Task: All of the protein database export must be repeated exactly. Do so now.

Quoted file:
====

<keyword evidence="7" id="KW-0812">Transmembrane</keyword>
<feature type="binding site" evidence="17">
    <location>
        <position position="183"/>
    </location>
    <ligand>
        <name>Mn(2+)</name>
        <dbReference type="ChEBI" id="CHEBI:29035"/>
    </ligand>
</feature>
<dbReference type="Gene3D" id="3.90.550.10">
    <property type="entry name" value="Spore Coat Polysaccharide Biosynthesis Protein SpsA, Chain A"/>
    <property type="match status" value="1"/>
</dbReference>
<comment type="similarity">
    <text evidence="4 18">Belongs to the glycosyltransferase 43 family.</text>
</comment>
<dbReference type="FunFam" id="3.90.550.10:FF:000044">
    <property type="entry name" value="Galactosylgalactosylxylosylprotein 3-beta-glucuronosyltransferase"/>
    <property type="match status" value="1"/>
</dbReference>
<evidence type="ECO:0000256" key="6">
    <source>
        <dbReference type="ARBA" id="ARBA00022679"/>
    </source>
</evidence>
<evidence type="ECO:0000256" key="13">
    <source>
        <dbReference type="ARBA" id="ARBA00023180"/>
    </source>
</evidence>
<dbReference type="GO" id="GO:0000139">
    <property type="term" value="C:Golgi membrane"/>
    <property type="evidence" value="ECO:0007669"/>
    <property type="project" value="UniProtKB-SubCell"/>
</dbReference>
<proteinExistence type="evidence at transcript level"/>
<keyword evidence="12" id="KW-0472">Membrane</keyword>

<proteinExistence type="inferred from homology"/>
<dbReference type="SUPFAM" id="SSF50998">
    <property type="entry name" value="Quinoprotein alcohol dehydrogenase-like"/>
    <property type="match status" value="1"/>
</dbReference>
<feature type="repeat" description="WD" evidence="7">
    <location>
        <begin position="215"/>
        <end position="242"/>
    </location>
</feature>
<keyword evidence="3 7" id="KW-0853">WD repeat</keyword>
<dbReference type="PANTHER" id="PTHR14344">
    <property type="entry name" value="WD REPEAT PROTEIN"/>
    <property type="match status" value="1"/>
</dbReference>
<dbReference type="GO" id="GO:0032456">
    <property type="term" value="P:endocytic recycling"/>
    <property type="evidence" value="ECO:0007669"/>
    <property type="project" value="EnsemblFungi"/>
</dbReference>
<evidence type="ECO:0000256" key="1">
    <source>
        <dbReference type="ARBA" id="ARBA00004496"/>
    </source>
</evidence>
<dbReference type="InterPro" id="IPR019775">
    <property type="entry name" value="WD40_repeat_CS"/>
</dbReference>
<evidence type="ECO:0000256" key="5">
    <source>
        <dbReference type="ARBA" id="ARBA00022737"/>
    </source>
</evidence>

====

<keyword evidence="7" id="KW-0812">Transmembrane</keyword>
<feature type="binding site" evidence="17">
    <location>
        <position position="183"/>
    </location>
    <ligand>
        <name>Mn(2+)</name>
        <dbReference type="ChEBI" id="CHEBI:29035"/>
    </ligand>
</feature>
<dbReference type="Gene3D" id="3.90.550.10">
    <property type="entry name" value="Spore Coat Polysaccharide Biosynthesis Protein SpsA, Chain A"/>
    <property type="match status" value="1"/>
</dbReference>
<comment type="similarity">
    <text evidence="4 18">Belongs to the glycosyltransferase 43 family.</text>
</comment>
<dbReference type="FunFam" id="3.90.550.10:FF:000044">
    <property type="entry name" value="Galactosylgalactosylxylosylprotein 3-beta-glucuronosyltransferase"/>
    <property type="match status" value="1"/>
</dbReference>
<evidence type="ECO:0000256" key="6">
    <source>
        <dbReference type="ARBA" id="ARBA00022679"/>
    </source>
</evidence>
<evidence type="ECO:0000256" key="13">
    <source>
        <dbReference type="ARBA" id="ARBA00023180"/>
    </source>
</evidence>
<dbReference type="GO" id="GO:0000139">
    <property type="term" value="C:Golgi membrane"/>
    <property type="evidence" value="ECO:0007669"/>
    <property type="project" value="UniProtKB-SubCell"/>
</dbReference>
<proteinExistence type="evidence at transcript level"/>
<keyword evidence="12" id="KW-0472">Membrane</keyword>

<proteinExistence type="inferred from homology"/>
<dbReference type="SUPFAM" id="SSF50998">
    <property type="entry name" value="Quinoprotein alcohol dehydrogenase-like"/>
    <property type="match status" value="1"/>
</dbReference>
<feature type="repeat" description="WD" evidence="7">
    <location>
        <begin position="215"/>
        <end position="242"/>
    </location>
</feature>
<keyword evidence="3 7" id="KW-0853">WD repeat</keyword>
<dbReference type="PANTHER" id="PTHR14344">
    <property type="entry name" value="WD REPEAT PROTEIN"/>
    <property type="match status" value="1"/>
</dbReference>
<dbReference type="GO" id="GO:0032456">
    <property type="term" value="P:endocytic recycling"/>
    <property type="evidence" value="ECO:0007669"/>
    <property type="project" value="EnsemblFungi"/>
</dbReference>
<evidence type="ECO:0000256" key="1">
    <source>
        <dbReference type="ARBA" id="ARBA00004496"/>
    </source>
</evidence>
<dbReference type="InterPro" id="IPR019775">
    <property type="entry name" value="WD40_repeat_CS"/>
</dbReference>
<evidence type="ECO:0000256" key="5">
    <source>
        <dbReference type="ARBA" id="ARBA00022737"/>
    </source>
</evidence>